Here’s an example. If you have a typical condenser microphone with a -36dBV sensitivity at 94dB SPL, its 16-millivolt output would be raised to by a factor of 63 with +36dB of gain to almost exactly 1-volt, which in turn, will clock in right around -20dBFS depending on how closely you’ve calibrated your A/D inputs to be +4dBu equal to -18dBFS.  A singer working a microphone at 8 inches won’t be pushing very hard to achieve 94dB SPL, so +30dB to +36dB is a place where I generally find my preamps to be set. During my testing, the knob calibration on my Golden Age Pre-73’s turned out to be nicely accurate, and the 30dB to 40dB range of gain seemed to be typical of a lot of projects.  More or less is needed depend on the singer, the instrument, and how close or far the artistic considerations demand placement of the microphones. Obviously, microphones on guitar cabinets don’t need much gain, and at the very bottom of my gain requirements is the preamp that captures the ribbon microphone on the side of the snare drum.  Only +11dB is needed there on the snare.


Here’s the central point of this multi-article exercise: The series of graphs in figures 16, and 20 through 30 show how the various preamps at my disposal are able to manage the -48dBFS signal presented to them, and bring it up to the standard operating level of -18dBFS.  It’s notable that the noise floor of all of the preamps is about the same as they work at the 30dB gain level. It’s also notable that the floor for most of them is about -102 dBFS, or fully 18dBFS (up to 25dBFS depending on your line through the 'grass') higher than the native noise floor of the 0-dB pass-through offered by the Behringer X32’s preamp-A/D combo. The implications are huge.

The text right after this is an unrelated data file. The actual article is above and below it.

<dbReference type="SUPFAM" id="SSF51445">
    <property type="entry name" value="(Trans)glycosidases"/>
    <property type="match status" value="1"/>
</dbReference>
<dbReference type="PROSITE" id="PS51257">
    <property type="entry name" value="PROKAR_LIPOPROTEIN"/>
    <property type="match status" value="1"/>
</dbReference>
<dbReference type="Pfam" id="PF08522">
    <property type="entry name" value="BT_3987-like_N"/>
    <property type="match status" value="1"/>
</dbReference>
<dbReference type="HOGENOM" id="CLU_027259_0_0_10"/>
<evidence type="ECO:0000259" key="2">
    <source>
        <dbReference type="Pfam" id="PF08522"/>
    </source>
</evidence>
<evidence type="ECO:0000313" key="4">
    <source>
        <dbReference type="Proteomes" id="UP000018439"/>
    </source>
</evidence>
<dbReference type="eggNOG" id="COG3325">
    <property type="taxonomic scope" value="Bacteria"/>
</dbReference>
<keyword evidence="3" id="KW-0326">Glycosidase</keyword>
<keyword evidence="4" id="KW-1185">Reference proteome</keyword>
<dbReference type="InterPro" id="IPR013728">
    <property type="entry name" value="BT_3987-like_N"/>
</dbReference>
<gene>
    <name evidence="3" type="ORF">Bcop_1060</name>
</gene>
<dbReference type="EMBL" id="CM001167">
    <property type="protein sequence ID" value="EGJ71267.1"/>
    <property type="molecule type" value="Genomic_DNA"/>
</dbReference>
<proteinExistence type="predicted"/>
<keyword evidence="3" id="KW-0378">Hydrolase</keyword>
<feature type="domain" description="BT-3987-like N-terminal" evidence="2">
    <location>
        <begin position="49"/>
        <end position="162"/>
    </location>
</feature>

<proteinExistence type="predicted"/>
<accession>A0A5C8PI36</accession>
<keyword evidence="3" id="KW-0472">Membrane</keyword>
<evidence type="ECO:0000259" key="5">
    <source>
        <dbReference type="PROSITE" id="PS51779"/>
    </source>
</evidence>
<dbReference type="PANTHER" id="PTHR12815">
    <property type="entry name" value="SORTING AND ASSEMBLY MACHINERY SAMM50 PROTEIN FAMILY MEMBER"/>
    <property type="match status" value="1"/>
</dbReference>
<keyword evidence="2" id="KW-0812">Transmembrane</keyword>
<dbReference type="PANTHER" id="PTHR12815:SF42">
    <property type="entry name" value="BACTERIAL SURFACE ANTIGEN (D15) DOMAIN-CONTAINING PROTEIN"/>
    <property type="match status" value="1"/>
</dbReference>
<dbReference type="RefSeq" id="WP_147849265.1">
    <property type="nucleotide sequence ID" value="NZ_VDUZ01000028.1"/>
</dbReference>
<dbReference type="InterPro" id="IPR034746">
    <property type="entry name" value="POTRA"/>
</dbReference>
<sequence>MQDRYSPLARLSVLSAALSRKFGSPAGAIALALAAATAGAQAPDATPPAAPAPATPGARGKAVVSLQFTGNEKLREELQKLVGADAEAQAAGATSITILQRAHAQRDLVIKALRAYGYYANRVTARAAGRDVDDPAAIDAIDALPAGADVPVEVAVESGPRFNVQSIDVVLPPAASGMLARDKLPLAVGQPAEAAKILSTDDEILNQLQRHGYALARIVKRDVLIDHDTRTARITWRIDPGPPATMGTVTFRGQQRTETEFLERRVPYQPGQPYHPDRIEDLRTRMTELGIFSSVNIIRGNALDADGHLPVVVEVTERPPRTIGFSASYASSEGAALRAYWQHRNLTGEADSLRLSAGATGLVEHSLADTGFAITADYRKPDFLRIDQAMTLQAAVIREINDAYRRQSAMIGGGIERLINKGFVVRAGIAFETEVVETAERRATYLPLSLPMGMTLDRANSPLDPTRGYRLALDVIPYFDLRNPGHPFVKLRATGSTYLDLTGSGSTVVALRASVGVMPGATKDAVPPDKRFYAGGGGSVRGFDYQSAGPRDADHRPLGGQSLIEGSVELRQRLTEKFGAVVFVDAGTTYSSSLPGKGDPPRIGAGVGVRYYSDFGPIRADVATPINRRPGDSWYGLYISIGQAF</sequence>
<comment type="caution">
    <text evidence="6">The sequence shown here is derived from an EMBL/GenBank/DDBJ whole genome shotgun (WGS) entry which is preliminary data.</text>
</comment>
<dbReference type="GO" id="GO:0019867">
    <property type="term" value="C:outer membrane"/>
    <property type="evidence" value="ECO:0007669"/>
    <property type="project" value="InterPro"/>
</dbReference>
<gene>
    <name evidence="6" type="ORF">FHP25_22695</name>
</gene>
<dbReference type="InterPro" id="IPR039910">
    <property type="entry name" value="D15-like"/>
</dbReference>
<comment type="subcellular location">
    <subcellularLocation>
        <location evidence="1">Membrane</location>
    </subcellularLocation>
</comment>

The first implication is that all of my intent to buy the Midas M32 for its better noise specifications is a waste of money.  It would be a different story if I intended to use the Midas preamps; they measure wonderfully, about 10dB better than the X32 preamps in many important ways. Elements like TIM (transient intermodulation distortion) and freedom from harmful harmonic artifacts in the M32 are measurably better than the X32 in independent testing published in Germany.  Nevertheless, all of that stuff is academic when running the X32 preamps at zero gain. They simply don’t contribute anything to the sound character of the attached preamp, and any potential effects are so far down in the sound scale, that it’s almost laughable to attempt to elevate it to be a serious issue.